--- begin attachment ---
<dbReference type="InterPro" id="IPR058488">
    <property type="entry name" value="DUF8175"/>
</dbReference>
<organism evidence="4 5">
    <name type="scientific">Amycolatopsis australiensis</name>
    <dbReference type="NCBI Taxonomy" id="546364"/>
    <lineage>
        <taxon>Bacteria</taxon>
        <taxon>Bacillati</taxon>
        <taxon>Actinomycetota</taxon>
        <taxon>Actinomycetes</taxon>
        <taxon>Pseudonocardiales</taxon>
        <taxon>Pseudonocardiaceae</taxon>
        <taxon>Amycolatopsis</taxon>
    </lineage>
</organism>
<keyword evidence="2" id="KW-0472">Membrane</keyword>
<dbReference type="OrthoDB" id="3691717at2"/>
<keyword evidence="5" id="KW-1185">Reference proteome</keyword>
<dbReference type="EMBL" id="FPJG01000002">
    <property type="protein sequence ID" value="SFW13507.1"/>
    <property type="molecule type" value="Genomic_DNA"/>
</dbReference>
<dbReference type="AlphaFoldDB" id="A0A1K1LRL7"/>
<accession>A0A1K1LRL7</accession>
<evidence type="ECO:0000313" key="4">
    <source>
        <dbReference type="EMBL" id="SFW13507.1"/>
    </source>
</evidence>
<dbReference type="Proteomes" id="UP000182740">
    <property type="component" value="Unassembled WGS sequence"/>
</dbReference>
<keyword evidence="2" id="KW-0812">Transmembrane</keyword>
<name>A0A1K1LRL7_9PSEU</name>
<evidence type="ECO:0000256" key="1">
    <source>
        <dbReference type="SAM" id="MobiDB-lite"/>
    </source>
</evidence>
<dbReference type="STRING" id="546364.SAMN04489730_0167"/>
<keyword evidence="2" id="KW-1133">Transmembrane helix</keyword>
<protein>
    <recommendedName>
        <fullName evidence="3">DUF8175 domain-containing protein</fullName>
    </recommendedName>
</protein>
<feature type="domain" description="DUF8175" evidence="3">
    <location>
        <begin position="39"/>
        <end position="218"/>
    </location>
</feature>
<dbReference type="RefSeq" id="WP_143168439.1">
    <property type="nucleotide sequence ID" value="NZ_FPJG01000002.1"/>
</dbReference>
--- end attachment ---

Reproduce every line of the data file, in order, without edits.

<dbReference type="InterPro" id="IPR058488">
    <property type="entry name" value="DUF8175"/>
</dbReference>
<organism evidence="4 5">
    <name type="scientific">Amycolatopsis australiensis</name>
    <dbReference type="NCBI Taxonomy" id="546364"/>
    <lineage>
        <taxon>Bacteria</taxon>
        <taxon>Bacillati</taxon>
        <taxon>Actinomycetota</taxon>
        <taxon>Actinomycetes</taxon>
        <taxon>Pseudonocardiales</taxon>
        <taxon>Pseudonocardiaceae</taxon>
        <taxon>Amycolatopsis</taxon>
    </lineage>
</organism>
<keyword evidence="2" id="KW-0472">Membrane</keyword>
<dbReference type="OrthoDB" id="3691717at2"/>
<keyword evidence="5" id="KW-1185">Reference proteome</keyword>
<dbReference type="EMBL" id="FPJG01000002">
    <property type="protein sequence ID" value="SFW13507.1"/>
    <property type="molecule type" value="Genomic_DNA"/>
</dbReference>
<dbReference type="AlphaFoldDB" id="A0A1K1LRL7"/>
<accession>A0A1K1LRL7</accession>
<evidence type="ECO:0000313" key="4">
    <source>
        <dbReference type="EMBL" id="SFW13507.1"/>
    </source>
</evidence>
<dbReference type="Proteomes" id="UP000182740">
    <property type="component" value="Unassembled WGS sequence"/>
</dbReference>
<keyword evidence="2" id="KW-0812">Transmembrane</keyword>
<name>A0A1K1LRL7_9PSEU</name>
<evidence type="ECO:0000256" key="1">
    <source>
        <dbReference type="SAM" id="MobiDB-lite"/>
    </source>
</evidence>
<dbReference type="STRING" id="546364.SAMN04489730_0167"/>
<keyword evidence="2" id="KW-1133">Transmembrane helix</keyword>
<protein>
    <recommendedName>
        <fullName evidence="3">DUF8175 domain-containing protein</fullName>
    </recommendedName>
</protein>
<feature type="domain" description="DUF8175" evidence="3">
    <location>
        <begin position="39"/>
        <end position="218"/>
    </location>
</feature>
<dbReference type="RefSeq" id="WP_143168439.1">
    <property type="nucleotide sequence ID" value="NZ_FPJG01000002.1"/>
</dbReference>